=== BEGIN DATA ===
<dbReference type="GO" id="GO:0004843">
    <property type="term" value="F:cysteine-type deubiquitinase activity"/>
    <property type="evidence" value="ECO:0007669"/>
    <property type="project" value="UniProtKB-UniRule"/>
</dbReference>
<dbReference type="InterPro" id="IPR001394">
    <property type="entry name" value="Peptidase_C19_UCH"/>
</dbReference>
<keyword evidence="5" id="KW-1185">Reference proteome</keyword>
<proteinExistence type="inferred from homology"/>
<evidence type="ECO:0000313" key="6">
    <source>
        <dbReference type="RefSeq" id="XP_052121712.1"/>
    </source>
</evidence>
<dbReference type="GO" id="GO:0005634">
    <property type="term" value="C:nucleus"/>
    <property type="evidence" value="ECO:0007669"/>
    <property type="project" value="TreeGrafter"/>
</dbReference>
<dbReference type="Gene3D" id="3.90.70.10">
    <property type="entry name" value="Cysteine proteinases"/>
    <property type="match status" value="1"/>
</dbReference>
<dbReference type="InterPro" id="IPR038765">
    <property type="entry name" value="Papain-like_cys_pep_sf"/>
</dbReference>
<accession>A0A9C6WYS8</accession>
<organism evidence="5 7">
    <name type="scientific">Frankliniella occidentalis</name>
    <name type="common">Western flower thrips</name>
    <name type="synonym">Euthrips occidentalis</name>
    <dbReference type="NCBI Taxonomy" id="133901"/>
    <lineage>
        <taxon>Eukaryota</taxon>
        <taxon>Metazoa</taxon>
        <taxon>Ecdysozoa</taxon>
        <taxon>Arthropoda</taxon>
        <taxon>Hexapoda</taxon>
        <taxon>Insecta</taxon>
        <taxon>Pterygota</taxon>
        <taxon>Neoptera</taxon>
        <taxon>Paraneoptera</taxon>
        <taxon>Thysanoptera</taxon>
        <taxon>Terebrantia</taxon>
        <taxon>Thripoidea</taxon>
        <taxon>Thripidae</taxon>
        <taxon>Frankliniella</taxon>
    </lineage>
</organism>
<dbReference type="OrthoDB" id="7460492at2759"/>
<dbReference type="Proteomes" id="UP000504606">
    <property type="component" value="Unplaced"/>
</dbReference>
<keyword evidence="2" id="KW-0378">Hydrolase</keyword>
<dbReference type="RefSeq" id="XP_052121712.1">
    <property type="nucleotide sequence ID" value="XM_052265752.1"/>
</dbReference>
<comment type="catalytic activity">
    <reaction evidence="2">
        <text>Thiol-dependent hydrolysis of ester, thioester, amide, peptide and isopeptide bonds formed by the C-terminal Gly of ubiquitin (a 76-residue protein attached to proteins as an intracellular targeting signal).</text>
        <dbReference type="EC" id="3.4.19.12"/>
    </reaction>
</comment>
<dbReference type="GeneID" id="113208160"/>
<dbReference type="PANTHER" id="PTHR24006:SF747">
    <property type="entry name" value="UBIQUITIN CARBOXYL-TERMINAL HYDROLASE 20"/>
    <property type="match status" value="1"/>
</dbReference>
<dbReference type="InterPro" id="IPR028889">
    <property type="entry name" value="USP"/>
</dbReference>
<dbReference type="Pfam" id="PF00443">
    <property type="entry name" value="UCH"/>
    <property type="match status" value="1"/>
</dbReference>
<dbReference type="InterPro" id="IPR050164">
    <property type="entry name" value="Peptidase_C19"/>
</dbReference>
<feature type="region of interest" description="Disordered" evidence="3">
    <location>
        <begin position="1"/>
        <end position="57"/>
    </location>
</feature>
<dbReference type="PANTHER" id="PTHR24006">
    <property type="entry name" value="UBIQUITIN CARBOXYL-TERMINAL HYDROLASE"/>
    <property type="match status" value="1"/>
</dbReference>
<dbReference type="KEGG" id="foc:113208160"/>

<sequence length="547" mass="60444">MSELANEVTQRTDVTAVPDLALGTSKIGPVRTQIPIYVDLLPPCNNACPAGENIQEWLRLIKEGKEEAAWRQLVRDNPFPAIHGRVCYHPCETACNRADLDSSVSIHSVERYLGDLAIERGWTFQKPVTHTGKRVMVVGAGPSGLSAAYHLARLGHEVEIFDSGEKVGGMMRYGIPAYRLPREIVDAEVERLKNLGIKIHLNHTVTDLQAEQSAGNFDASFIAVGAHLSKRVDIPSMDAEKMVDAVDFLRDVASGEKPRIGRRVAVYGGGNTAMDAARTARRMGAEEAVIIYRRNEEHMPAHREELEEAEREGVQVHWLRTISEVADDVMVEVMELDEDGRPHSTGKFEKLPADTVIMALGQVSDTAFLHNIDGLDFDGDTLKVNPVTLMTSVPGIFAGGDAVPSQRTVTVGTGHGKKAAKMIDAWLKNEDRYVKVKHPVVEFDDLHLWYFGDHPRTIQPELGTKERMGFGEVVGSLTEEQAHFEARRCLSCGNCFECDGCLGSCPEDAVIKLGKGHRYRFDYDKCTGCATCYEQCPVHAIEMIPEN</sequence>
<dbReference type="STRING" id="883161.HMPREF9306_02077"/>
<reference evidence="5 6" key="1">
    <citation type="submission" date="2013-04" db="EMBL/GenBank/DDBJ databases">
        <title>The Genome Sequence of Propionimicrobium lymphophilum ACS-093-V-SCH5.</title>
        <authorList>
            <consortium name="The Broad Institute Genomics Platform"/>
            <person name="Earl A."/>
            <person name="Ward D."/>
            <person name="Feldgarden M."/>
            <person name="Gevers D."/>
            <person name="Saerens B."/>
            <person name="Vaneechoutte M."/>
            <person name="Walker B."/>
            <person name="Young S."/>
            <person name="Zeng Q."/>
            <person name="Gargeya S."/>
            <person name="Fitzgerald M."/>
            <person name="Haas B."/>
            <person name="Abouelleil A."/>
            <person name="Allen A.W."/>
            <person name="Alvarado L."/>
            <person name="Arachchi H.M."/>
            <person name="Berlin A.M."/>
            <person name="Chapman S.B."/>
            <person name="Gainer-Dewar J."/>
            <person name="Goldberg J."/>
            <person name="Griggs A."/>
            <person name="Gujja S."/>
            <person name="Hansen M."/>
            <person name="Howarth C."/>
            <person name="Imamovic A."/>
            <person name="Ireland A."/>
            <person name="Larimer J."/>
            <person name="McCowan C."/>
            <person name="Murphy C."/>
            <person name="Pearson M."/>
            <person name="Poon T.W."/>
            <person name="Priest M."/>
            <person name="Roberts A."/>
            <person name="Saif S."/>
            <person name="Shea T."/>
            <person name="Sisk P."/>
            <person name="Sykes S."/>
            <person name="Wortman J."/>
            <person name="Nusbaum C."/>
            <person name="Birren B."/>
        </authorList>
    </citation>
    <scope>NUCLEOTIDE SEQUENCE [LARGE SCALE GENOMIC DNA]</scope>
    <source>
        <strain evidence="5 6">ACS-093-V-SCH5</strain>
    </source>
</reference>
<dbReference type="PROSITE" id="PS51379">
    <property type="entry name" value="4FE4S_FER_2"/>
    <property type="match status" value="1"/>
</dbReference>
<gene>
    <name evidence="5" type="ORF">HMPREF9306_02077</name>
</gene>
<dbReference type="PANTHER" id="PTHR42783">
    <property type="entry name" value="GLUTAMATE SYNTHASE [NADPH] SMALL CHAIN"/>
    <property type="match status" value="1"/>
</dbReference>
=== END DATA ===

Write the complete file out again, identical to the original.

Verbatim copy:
<dbReference type="GO" id="GO:0004843">
    <property type="term" value="F:cysteine-type deubiquitinase activity"/>
    <property type="evidence" value="ECO:0007669"/>
    <property type="project" value="UniProtKB-UniRule"/>
</dbReference>
<dbReference type="InterPro" id="IPR001394">
    <property type="entry name" value="Peptidase_C19_UCH"/>
</dbReference>
<keyword evidence="5" id="KW-1185">Reference proteome</keyword>
<proteinExistence type="inferred from homology"/>
<evidence type="ECO:0000313" key="6">
    <source>
        <dbReference type="RefSeq" id="XP_052121712.1"/>
    </source>
</evidence>
<dbReference type="GO" id="GO:0005634">
    <property type="term" value="C:nucleus"/>
    <property type="evidence" value="ECO:0007669"/>
    <property type="project" value="TreeGrafter"/>
</dbReference>
<dbReference type="Gene3D" id="3.90.70.10">
    <property type="entry name" value="Cysteine proteinases"/>
    <property type="match status" value="1"/>
</dbReference>
<dbReference type="InterPro" id="IPR038765">
    <property type="entry name" value="Papain-like_cys_pep_sf"/>
</dbReference>
<accession>A0A9C6WYS8</accession>
<organism evidence="5 7">
    <name type="scientific">Frankliniella occidentalis</name>
    <name type="common">Western flower thrips</name>
    <name type="synonym">Euthrips occidentalis</name>
    <dbReference type="NCBI Taxonomy" id="133901"/>
    <lineage>
        <taxon>Eukaryota</taxon>
        <taxon>Metazoa</taxon>
        <taxon>Ecdysozoa</taxon>
        <taxon>Arthropoda</taxon>
        <taxon>Hexapoda</taxon>
        <taxon>Insecta</taxon>
        <taxon>Pterygota</taxon>
        <taxon>Neoptera</taxon>
        <taxon>Paraneoptera</taxon>
        <taxon>Thysanoptera</taxon>
        <taxon>Terebrantia</taxon>
        <taxon>Thripoidea</taxon>
        <taxon>Thripidae</taxon>
        <taxon>Frankliniella</taxon>
    </lineage>
</organism>
<dbReference type="OrthoDB" id="7460492at2759"/>
<dbReference type="Proteomes" id="UP000504606">
    <property type="component" value="Unplaced"/>
</dbReference>
<keyword evidence="2" id="KW-0378">Hydrolase</keyword>
<dbReference type="RefSeq" id="XP_052121712.1">
    <property type="nucleotide sequence ID" value="XM_052265752.1"/>
</dbReference>
<comment type="catalytic activity">
    <reaction evidence="2">
        <text>Thiol-dependent hydrolysis of ester, thioester, amide, peptide and isopeptide bonds formed by the C-terminal Gly of ubiquitin (a 76-residue protein attached to proteins as an intracellular targeting signal).</text>
        <dbReference type="EC" id="3.4.19.12"/>
    </reaction>
</comment>
<dbReference type="GeneID" id="113208160"/>
<dbReference type="PANTHER" id="PTHR24006:SF747">
    <property type="entry name" value="UBIQUITIN CARBOXYL-TERMINAL HYDROLASE 20"/>
    <property type="match status" value="1"/>
</dbReference>
<dbReference type="InterPro" id="IPR028889">
    <property type="entry name" value="USP"/>
</dbReference>
<dbReference type="Pfam" id="PF00443">
    <property type="entry name" value="UCH"/>
    <property type="match status" value="1"/>
</dbReference>
<dbReference type="InterPro" id="IPR050164">
    <property type="entry name" value="Peptidase_C19"/>
</dbReference>
<feature type="region of interest" description="Disordered" evidence="3">
    <location>
        <begin position="1"/>
        <end position="57"/>
    </location>
</feature>
<dbReference type="PANTHER" id="PTHR24006">
    <property type="entry name" value="UBIQUITIN CARBOXYL-TERMINAL HYDROLASE"/>
    <property type="match status" value="1"/>
</dbReference>
<dbReference type="KEGG" id="foc:113208160"/>

<sequence length="547" mass="60444">MSELANEVTQRTDVTAVPDLALGTSKIGPVRTQIPIYVDLLPPCNNACPAGENIQEWLRLIKEGKEEAAWRQLVRDNPFPAIHGRVCYHPCETACNRADLDSSVSIHSVERYLGDLAIERGWTFQKPVTHTGKRVMVVGAGPSGLSAAYHLARLGHEVEIFDSGEKVGGMMRYGIPAYRLPREIVDAEVERLKNLGIKIHLNHTVTDLQAEQSAGNFDASFIAVGAHLSKRVDIPSMDAEKMVDAVDFLRDVASGEKPRIGRRVAVYGGGNTAMDAARTARRMGAEEAVIIYRRNEEHMPAHREELEEAEREGVQVHWLRTISEVADDVMVEVMELDEDGRPHSTGKFEKLPADTVIMALGQVSDTAFLHNIDGLDFDGDTLKVNPVTLMTSVPGIFAGGDAVPSQRTVTVGTGHGKKAAKMIDAWLKNEDRYVKVKHPVVEFDDLHLWYFGDHPRTIQPELGTKERMGFGEVVGSLTEEQAHFEARRCLSCGNCFECDGCLGSCPEDAVIKLGKGHRYRFDYDKCTGCATCYEQCPVHAIEMIPEN</sequence>
<dbReference type="STRING" id="883161.HMPREF9306_02077"/>
<reference evidence="5 6" key="1">
    <citation type="submission" date="2013-04" db="EMBL/GenBank/DDBJ databases">
        <title>The Genome Sequence of Propionimicrobium lymphophilum ACS-093-V-SCH5.</title>
        <authorList>
            <consortium name="The Broad Institute Genomics Platform"/>
            <person name="Earl A."/>
            <person name="Ward D."/>
            <person name="Feldgarden M."/>
            <person name="Gevers D."/>
            <person name="Saerens B."/>
            <person name="Vaneechoutte M."/>
            <person name="Walker B."/>
            <person name="Young S."/>
            <person name="Zeng Q."/>
            <person name="Gargeya S."/>
            <person name="Fitzgerald M."/>
            <person name="Haas B."/>
            <person name="Abouelleil A."/>
            <person name="Allen A.W."/>
            <person name="Alvarado L."/>
            <person name="Arachchi H.M."/>
            <person name="Berlin A.M."/>
            <person name="Chapman S.B."/>
            <person name="Gainer-Dewar J."/>
            <person name="Goldberg J."/>
            <person name="Griggs A."/>
            <person name="Gujja S."/>
            <person name="Hansen M."/>
            <person name="Howarth C."/>
            <person name="Imamovic A."/>
            <person name="Ireland A."/>
            <person name="Larimer J."/>
            <person name="McCowan C."/>
            <person name="Murphy C."/>
            <person name="Pearson M."/>
            <person name="Poon T.W."/>
            <person name="Priest M."/>
            <person name="Roberts A."/>
            <person name="Saif S."/>
            <person name="Shea T."/>
            <person name="Sisk P."/>
            <person name="Sykes S."/>
            <person name="Wortman J."/>
            <person name="Nusbaum C."/>
            <person name="Birren B."/>
        </authorList>
    </citation>
    <scope>NUCLEOTIDE SEQUENCE [LARGE SCALE GENOMIC DNA]</scope>
    <source>
        <strain evidence="5 6">ACS-093-V-SCH5</strain>
    </source>
</reference>
<dbReference type="PROSITE" id="PS51379">
    <property type="entry name" value="4FE4S_FER_2"/>
    <property type="match status" value="1"/>
</dbReference>
<gene>
    <name evidence="5" type="ORF">HMPREF9306_02077</name>
</gene>
<dbReference type="PANTHER" id="PTHR42783">
    <property type="entry name" value="GLUTAMATE SYNTHASE [NADPH] SMALL CHAIN"/>
    <property type="match status" value="1"/>
</dbReference>